I am writing this column a couple of hours before the Chancellor takes to the House of Commons to announce the Spring Budget.
After a year of economic upheaval as a result of the Coronavirus pandemic, this certainly will not be a regular budget with more financial support being announced and extended as we cautiously ease out of lockdown.
The main headline will be the extension of furlough until September and there has been some discussion as to why this is the case, if the aim is to remove legal social restrictions in June. There are two reasons. The Prime Minister did say that those ‘dates’ were conditional on meeting all four tests, as detailed regarding the vaccine rollout and infection rate, as the Government focuses on the data. The dates released are ‘not before’ dates rather than fixed deadlines. But if – and hopefully when – the country gets back to close to normal in June, the economy will not just open up, but will prosper with it gradually. This gives employers some leeway to welcome staff back at a steady rate, so it saves jobs in the long run.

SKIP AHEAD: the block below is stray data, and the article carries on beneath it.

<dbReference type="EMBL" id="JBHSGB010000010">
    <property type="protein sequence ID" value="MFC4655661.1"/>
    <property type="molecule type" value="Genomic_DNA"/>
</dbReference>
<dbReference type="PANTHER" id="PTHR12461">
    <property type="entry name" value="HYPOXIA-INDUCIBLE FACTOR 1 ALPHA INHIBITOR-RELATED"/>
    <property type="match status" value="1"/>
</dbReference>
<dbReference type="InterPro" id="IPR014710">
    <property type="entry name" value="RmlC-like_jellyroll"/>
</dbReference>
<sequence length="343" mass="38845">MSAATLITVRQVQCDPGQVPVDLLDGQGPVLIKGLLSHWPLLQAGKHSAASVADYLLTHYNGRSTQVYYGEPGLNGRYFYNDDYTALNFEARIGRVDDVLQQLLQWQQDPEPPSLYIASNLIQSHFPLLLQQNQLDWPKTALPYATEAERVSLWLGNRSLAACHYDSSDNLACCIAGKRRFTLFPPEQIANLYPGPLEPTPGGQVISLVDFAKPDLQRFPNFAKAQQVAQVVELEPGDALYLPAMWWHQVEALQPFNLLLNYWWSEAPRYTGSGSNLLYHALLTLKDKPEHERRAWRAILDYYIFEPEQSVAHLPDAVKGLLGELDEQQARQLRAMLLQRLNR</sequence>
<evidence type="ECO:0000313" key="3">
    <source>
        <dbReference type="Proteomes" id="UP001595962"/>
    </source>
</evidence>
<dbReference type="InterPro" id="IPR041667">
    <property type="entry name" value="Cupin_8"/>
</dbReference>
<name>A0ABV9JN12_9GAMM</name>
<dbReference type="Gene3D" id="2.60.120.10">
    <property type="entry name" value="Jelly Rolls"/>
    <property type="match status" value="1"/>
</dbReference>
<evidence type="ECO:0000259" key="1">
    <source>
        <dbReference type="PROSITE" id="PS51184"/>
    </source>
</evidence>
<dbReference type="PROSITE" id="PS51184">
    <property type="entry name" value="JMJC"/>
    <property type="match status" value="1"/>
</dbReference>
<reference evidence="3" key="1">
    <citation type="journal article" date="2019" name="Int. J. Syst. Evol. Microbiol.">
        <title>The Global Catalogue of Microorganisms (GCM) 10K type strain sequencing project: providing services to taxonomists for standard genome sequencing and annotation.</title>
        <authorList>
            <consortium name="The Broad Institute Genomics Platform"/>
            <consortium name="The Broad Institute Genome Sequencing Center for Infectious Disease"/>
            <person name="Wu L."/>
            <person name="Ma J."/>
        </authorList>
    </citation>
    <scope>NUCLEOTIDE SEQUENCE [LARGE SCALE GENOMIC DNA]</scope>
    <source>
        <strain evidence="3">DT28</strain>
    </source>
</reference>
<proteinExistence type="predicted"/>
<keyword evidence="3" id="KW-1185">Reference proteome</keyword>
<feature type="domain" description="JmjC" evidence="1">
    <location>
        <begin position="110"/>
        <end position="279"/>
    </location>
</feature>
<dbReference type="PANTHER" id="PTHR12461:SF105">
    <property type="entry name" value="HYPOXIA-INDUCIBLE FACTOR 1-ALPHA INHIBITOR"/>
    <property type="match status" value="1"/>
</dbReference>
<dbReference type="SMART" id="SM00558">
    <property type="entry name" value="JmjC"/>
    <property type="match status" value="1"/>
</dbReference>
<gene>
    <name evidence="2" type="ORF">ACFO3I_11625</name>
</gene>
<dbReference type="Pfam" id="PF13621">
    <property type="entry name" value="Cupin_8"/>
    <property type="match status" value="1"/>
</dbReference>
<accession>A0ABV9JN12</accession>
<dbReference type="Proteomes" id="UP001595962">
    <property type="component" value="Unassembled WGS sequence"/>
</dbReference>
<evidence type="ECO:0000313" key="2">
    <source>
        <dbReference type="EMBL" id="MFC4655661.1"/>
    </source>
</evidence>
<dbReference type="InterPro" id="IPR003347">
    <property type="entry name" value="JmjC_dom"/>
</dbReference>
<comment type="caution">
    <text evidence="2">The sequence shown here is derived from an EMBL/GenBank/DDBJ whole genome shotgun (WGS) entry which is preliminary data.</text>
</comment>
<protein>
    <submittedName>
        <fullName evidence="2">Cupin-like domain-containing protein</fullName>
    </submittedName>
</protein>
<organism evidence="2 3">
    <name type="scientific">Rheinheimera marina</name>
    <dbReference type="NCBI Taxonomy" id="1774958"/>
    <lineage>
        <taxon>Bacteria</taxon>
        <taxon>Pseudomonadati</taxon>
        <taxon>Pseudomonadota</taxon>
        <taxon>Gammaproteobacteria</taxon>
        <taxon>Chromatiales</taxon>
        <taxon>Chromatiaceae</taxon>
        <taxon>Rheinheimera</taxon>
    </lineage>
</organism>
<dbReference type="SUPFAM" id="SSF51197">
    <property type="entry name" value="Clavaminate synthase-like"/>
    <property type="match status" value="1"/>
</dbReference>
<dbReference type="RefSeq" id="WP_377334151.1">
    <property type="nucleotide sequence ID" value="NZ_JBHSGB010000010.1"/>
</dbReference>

I know what a lifeline furlough (and the various other support) has been to so many of my constituents and I hope this will be a relief that there will be a chance to slowly return to work with a job still available.
Much of the detail is still to be announced but I know the Treasury is working extremely hard to ensure there is prosperity for the future, despite the huge amount of emergency Government spending which has had to be done and the impact the pandemic has had on businesses and employees.